Law guide: Property

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Renewing a commercial lease

Renewing a commercial lease

The Landlord & Tenant Act 1954 and the Business Tenancies (Northern Ireland) Order 1996

The Act and Order apply to tenants who occupy premises for the purpose of a business.

In England and Wales commercial leases which include the provisions of Part II of the Landlord and Tenant Act 1954 (The Act) gives business tenants the right:

  • To remain in the premises when the lease ends
  • To apply to court (Lands Tribunal in Northern Ireland) for the lease to be renewed with the landlord only being able to oppose it on limited grounds

However, in Northern Ireland, business tenants have these rights anyway as they cannot be excluded.

This protection is known as 'security of tenure'.

The Act or Order provides business owners with the knowledge and security that they will not be forced to relocate their business when the term of their commercial lease comes to an end.


The protection given to tenants by the Act or Order does not apply in the following circumstances:

  • If the fixed term of the lease does not exceed six months (or nine months in Northern Ireland), although this exclusion would not apply if the lease contains a provision allowing the term to be extended or if the tenant has occupied the property for over 12 months.
  • In England and Wales, if the landlord and tenant agree to exclude the protection of the Act from the terms of the lease. Generally landlords would require the Act to be excluded if the term of the lease is relatively short (between one to five years), although this is largely a matter of negotiation between the parties.

In England and Wales, in order to exclude the Act from the provisions of the lease, the landlord must serve a notice on the tenant before entering into the lease warning him or her of the consequences of excluding the provisions of the Act. After receiving the notice, the tenant must sign a declaration confirming the notice has been received. The declaration may need to be witnessed by a solicitor if it is being signed within 14 days from the date that the lease is due to commence. The lease must also contain provisions stating that the Act is excluded and referring to the landlord's notice and tenant's declaration.

  • If the tenancy is a tenancy at will. This is an agreement to occupy business premises for an open ended period of time (no fixed term applies). The landlord and the tenant can withdraw from the agreement at any time.
  • In England and Wales if the premises are licensed to sell alcohol as the main use of the premises(e.g. a pub). This applies to leases that were granted before 11 July 1989 but does not include premises licensed to sell alcohol where the sale of alcohol does not form the main part of the use of the premises (such as a hotel or restaurant). Leases created after 11 July 1989 for premises licensed to sell alcohol are protected by the Act.
  • In England and Wales if the tenancy is an agricultural business tenancy. These do not come under the remit of the Act and are governed by the Agricultural Holdings Act 1986 or The Agricultural Tenancies Act 1995.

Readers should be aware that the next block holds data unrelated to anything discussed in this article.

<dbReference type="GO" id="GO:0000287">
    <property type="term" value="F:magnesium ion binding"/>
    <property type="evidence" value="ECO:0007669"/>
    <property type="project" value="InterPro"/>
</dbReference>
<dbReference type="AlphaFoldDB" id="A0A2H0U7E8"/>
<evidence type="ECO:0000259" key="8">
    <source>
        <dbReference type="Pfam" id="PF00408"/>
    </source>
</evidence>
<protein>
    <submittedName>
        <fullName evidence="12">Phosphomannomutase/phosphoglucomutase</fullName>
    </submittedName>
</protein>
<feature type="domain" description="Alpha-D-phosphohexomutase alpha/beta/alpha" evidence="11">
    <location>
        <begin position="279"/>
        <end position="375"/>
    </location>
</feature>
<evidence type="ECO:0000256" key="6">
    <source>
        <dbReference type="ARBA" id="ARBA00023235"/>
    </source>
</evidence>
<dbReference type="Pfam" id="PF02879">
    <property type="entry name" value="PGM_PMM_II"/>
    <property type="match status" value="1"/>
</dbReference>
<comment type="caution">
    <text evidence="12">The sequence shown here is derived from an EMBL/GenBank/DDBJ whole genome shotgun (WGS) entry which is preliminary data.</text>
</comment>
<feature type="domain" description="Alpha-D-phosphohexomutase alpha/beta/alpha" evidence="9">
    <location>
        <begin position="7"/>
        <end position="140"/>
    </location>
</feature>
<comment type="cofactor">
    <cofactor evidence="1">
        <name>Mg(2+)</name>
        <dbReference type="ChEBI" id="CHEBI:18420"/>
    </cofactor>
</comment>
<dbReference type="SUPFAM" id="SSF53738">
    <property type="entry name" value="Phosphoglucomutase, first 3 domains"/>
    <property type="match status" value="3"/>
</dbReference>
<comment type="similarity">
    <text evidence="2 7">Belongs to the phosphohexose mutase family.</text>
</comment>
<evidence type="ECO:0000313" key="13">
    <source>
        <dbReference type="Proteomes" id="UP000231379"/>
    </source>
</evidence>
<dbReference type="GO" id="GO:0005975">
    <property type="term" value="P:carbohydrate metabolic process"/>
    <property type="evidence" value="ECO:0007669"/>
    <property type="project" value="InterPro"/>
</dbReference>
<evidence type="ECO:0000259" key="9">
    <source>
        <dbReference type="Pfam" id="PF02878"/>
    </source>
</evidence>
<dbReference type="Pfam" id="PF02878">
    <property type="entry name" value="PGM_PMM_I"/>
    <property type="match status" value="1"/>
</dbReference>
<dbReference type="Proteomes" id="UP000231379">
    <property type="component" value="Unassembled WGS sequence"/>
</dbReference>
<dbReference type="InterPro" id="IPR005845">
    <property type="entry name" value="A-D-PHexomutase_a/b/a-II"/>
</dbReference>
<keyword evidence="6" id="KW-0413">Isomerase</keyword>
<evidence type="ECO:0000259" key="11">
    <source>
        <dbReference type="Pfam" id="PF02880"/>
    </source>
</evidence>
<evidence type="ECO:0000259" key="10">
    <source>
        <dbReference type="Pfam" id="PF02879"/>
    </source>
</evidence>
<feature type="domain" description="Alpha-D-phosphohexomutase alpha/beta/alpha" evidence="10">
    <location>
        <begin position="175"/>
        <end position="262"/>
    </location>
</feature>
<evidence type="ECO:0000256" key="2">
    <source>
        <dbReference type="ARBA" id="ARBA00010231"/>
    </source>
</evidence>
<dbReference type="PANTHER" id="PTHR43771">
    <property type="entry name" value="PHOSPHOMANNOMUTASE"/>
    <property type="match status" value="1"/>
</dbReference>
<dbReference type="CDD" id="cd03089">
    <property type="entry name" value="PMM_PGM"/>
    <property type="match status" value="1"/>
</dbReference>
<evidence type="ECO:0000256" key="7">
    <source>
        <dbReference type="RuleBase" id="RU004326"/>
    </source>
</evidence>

Terminating a lease under the Act or Order

Both the landlord and tenant have a right to serve a written notice in order to terminate the lease.

The tenant's notice can be served before or after the term of the lease comes to an end, so long as the tenant has occupied the premises for at least one month. The notice does not have to be in a particular form but should be served no later than three months before the end of the term of the lease or give the landlord at least three months' notice if served after the end of the lease.

If the landlord wants to regain possession of the premises from the tenant, he or she must give a notice to the tenant no more than twelve months and no less than six months before the expiry of the fixed term of the lease. The landlord's notice must be in a prescribed form and must state the grounds under the Act or Order which are being relied upon. The grounds provided for in the Act or Order are as follows:

  • Tenant's failure to carry out its repairing obligations
  • Tenant's persistent delay in paying rent
  • Substantial breaches of other obligations of the lease
  • Suitable alternative accommodation being available to the tenant
  • Landlord's intention to demolish or reconstruct the premises
  • Landlord's intention to occupy the premises

Renewing the lease under the Act or Order

A landlord may be happy to grant a new lease to the tenant under new terms but in order to do so will need to serve a notice terminating the existing lease. This notice may be served one year before the lease expires and must specify the expiry date as the date of termination in the notice. The notice must be in a prescribed form and should contain some basic details of the landlord's proposed terms for the new lease. The notice should also state a date by which one of the parties must start court proceedings if an agreement cannot be reached.

Alternatively, the tenant may serve a notice in a prescribed form upon the landlord requesting a new lease. The notice should state a commencement date for the new lease being no more than twelve months and no less than six months from the date that the notice is served on the landlord. The notice should also state a date by which one of the parties must start court proceedings if an agreement cannot be reached.

Thereafter there is usually a period of time for the parties to negotiate the terms of a new lease and in the majority of cases the need to start court proceedings is usually avoided. Generally, the main term to be negotiated is the rent payable under the new lease.

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